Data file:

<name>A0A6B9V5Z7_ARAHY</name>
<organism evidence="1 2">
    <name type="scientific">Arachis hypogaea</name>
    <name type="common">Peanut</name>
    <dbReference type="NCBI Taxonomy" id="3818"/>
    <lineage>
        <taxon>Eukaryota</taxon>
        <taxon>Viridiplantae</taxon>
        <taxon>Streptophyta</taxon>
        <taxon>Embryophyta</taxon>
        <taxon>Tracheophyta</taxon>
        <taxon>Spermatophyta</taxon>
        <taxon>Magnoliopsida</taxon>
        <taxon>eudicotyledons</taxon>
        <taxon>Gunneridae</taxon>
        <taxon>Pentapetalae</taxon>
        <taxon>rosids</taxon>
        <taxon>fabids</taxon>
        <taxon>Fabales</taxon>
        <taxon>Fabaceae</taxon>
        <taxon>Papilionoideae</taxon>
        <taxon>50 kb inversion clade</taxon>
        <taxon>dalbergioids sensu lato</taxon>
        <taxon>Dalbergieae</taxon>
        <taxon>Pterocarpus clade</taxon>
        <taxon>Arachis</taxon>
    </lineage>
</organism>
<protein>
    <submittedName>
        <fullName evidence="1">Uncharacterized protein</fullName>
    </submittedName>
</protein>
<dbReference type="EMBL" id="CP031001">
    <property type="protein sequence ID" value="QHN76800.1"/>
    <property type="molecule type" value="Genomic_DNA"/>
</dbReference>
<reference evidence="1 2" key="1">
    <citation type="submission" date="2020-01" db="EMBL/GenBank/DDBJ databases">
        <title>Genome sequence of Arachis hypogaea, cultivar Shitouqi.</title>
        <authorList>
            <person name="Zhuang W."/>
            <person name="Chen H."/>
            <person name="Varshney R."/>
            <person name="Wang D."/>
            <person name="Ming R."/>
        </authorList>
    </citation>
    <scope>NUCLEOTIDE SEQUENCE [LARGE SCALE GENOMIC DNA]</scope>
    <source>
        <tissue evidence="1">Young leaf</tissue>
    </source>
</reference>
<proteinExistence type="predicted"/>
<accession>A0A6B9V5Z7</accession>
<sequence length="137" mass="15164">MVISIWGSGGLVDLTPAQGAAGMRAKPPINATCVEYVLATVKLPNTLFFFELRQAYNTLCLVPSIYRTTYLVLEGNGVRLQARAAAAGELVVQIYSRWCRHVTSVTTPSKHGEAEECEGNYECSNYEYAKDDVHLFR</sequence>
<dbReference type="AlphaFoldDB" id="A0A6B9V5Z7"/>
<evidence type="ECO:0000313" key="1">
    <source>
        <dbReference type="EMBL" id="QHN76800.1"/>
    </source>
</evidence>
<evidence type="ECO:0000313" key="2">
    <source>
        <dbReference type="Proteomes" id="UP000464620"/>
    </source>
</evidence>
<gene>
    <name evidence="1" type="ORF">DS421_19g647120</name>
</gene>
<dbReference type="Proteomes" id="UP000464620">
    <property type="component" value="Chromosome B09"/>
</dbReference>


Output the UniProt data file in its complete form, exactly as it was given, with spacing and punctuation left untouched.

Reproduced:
<name>A0A6B9V5Z7_ARAHY</name>
<organism evidence="1 2">
    <name type="scientific">Arachis hypogaea</name>
    <name type="common">Peanut</name>
    <dbReference type="NCBI Taxonomy" id="3818"/>
    <lineage>
        <taxon>Eukaryota</taxon>
        <taxon>Viridiplantae</taxon>
        <taxon>Streptophyta</taxon>
        <taxon>Embryophyta</taxon>
        <taxon>Tracheophyta</taxon>
        <taxon>Spermatophyta</taxon>
        <taxon>Magnoliopsida</taxon>
        <taxon>eudicotyledons</taxon>
        <taxon>Gunneridae</taxon>
        <taxon>Pentapetalae</taxon>
        <taxon>rosids</taxon>
        <taxon>fabids</taxon>
        <taxon>Fabales</taxon>
        <taxon>Fabaceae</taxon>
        <taxon>Papilionoideae</taxon>
        <taxon>50 kb inversion clade</taxon>
        <taxon>dalbergioids sensu lato</taxon>
        <taxon>Dalbergieae</taxon>
        <taxon>Pterocarpus clade</taxon>
        <taxon>Arachis</taxon>
    </lineage>
</organism>
<protein>
    <submittedName>
        <fullName evidence="1">Uncharacterized protein</fullName>
    </submittedName>
</protein>
<dbReference type="EMBL" id="CP031001">
    <property type="protein sequence ID" value="QHN76800.1"/>
    <property type="molecule type" value="Genomic_DNA"/>
</dbReference>
<reference evidence="1 2" key="1">
    <citation type="submission" date="2020-01" db="EMBL/GenBank/DDBJ databases">
        <title>Genome sequence of Arachis hypogaea, cultivar Shitouqi.</title>
        <authorList>
            <person name="Zhuang W."/>
            <person name="Chen H."/>
            <person name="Varshney R."/>
            <person name="Wang D."/>
            <person name="Ming R."/>
        </authorList>
    </citation>
    <scope>NUCLEOTIDE SEQUENCE [LARGE SCALE GENOMIC DNA]</scope>
    <source>
        <tissue evidence="1">Young leaf</tissue>
    </source>
</reference>
<proteinExistence type="predicted"/>
<accession>A0A6B9V5Z7</accession>
<sequence length="137" mass="15164">MVISIWGSGGLVDLTPAQGAAGMRAKPPINATCVEYVLATVKLPNTLFFFELRQAYNTLCLVPSIYRTTYLVLEGNGVRLQARAAAAGELVVQIYSRWCRHVTSVTTPSKHGEAEECEGNYECSNYEYAKDDVHLFR</sequence>
<dbReference type="AlphaFoldDB" id="A0A6B9V5Z7"/>
<evidence type="ECO:0000313" key="1">
    <source>
        <dbReference type="EMBL" id="QHN76800.1"/>
    </source>
</evidence>
<evidence type="ECO:0000313" key="2">
    <source>
        <dbReference type="Proteomes" id="UP000464620"/>
    </source>
</evidence>
<gene>
    <name evidence="1" type="ORF">DS421_19g647120</name>
</gene>
<dbReference type="Proteomes" id="UP000464620">
    <property type="component" value="Chromosome B09"/>
</dbReference>